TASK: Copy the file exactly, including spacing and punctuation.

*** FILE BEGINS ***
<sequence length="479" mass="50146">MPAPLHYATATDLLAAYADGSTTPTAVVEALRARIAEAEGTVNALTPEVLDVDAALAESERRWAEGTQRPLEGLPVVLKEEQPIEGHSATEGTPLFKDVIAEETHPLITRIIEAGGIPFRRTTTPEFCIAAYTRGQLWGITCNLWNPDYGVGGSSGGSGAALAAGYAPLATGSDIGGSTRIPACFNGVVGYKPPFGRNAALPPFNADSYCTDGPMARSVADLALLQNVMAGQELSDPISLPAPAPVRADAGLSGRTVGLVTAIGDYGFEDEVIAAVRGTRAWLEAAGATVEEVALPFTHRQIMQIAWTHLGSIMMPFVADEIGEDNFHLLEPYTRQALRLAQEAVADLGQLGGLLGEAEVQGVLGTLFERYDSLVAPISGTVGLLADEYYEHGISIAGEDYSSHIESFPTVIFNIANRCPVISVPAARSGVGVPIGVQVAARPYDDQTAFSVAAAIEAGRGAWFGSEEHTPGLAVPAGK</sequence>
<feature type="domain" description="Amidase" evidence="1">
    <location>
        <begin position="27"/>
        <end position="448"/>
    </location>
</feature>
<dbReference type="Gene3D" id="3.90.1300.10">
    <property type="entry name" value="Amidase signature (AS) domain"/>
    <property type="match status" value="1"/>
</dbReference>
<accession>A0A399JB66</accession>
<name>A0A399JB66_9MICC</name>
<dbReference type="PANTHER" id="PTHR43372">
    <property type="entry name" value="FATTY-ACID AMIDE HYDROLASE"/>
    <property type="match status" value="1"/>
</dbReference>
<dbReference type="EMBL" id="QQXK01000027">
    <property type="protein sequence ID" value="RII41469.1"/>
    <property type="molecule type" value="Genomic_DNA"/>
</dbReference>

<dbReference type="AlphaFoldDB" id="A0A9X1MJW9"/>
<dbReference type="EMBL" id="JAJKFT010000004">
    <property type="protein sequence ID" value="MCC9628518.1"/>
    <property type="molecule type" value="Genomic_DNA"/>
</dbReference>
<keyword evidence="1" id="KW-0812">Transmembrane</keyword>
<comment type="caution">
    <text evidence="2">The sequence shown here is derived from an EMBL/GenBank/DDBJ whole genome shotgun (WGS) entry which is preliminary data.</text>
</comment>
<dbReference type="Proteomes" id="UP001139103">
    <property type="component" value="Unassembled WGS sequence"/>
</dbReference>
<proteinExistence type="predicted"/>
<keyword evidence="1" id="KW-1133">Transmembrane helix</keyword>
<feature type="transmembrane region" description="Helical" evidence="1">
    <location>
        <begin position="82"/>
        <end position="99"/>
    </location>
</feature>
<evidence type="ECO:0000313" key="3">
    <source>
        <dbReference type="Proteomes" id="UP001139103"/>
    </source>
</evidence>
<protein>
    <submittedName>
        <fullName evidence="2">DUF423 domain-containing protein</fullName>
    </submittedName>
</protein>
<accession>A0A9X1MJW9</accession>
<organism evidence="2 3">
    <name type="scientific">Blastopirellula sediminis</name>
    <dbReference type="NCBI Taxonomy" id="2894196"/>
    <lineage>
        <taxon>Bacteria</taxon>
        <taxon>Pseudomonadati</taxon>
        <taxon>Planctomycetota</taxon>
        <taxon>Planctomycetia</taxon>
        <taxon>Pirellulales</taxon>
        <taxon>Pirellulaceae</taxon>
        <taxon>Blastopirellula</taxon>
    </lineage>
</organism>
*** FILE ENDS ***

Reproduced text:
<sequence length="479" mass="50146">MPAPLHYATATDLLAAYADGSTTPTAVVEALRARIAEAEGTVNALTPEVLDVDAALAESERRWAEGTQRPLEGLPVVLKEEQPIEGHSATEGTPLFKDVIAEETHPLITRIIEAGGIPFRRTTTPEFCIAAYTRGQLWGITCNLWNPDYGVGGSSGGSGAALAAGYAPLATGSDIGGSTRIPACFNGVVGYKPPFGRNAALPPFNADSYCTDGPMARSVADLALLQNVMAGQELSDPISLPAPAPVRADAGLSGRTVGLVTAIGDYGFEDEVIAAVRGTRAWLEAAGATVEEVALPFTHRQIMQIAWTHLGSIMMPFVADEIGEDNFHLLEPYTRQALRLAQEAVADLGQLGGLLGEAEVQGVLGTLFERYDSLVAPISGTVGLLADEYYEHGISIAGEDYSSHIESFPTVIFNIANRCPVISVPAARSGVGVPIGVQVAARPYDDQTAFSVAAAIEAGRGAWFGSEEHTPGLAVPAGK</sequence>
<feature type="domain" description="Amidase" evidence="1">
    <location>
        <begin position="27"/>
        <end position="448"/>
    </location>
</feature>
<dbReference type="Gene3D" id="3.90.1300.10">
    <property type="entry name" value="Amidase signature (AS) domain"/>
    <property type="match status" value="1"/>
</dbReference>
<accession>A0A399JB66</accession>
<name>A0A399JB66_9MICC</name>
<dbReference type="PANTHER" id="PTHR43372">
    <property type="entry name" value="FATTY-ACID AMIDE HYDROLASE"/>
    <property type="match status" value="1"/>
</dbReference>
<dbReference type="EMBL" id="QQXK01000027">
    <property type="protein sequence ID" value="RII41469.1"/>
    <property type="molecule type" value="Genomic_DNA"/>
</dbReference>

<dbReference type="AlphaFoldDB" id="A0A9X1MJW9"/>
<dbReference type="EMBL" id="JAJKFT010000004">
    <property type="protein sequence ID" value="MCC9628518.1"/>
    <property type="molecule type" value="Genomic_DNA"/>
</dbReference>
<keyword evidence="1" id="KW-0812">Transmembrane</keyword>
<comment type="caution">
    <text evidence="2">The sequence shown here is derived from an EMBL/GenBank/DDBJ whole genome shotgun (WGS) entry which is preliminary data.</text>
</comment>
<dbReference type="Proteomes" id="UP001139103">
    <property type="component" value="Unassembled WGS sequence"/>
</dbReference>
<proteinExistence type="predicted"/>
<keyword evidence="1" id="KW-1133">Transmembrane helix</keyword>
<feature type="transmembrane region" description="Helical" evidence="1">
    <location>
        <begin position="82"/>
        <end position="99"/>
    </location>
</feature>
<evidence type="ECO:0000313" key="3">
    <source>
        <dbReference type="Proteomes" id="UP001139103"/>
    </source>
</evidence>
<protein>
    <submittedName>
        <fullName evidence="2">DUF423 domain-containing protein</fullName>
    </submittedName>
</protein>
<accession>A0A9X1MJW9</accession>
<organism evidence="2 3">
    <name type="scientific">Blastopirellula sediminis</name>
    <dbReference type="NCBI Taxonomy" id="2894196"/>
    <lineage>
        <taxon>Bacteria</taxon>
        <taxon>Pseudomonadati</taxon>
        <taxon>Planctomycetota</taxon>
        <taxon>Planctomycetia</taxon>
        <taxon>Pirellulales</taxon>
        <taxon>Pirellulaceae</taxon>
        <taxon>Blastopirellula</taxon>
    </lineage>
</organism>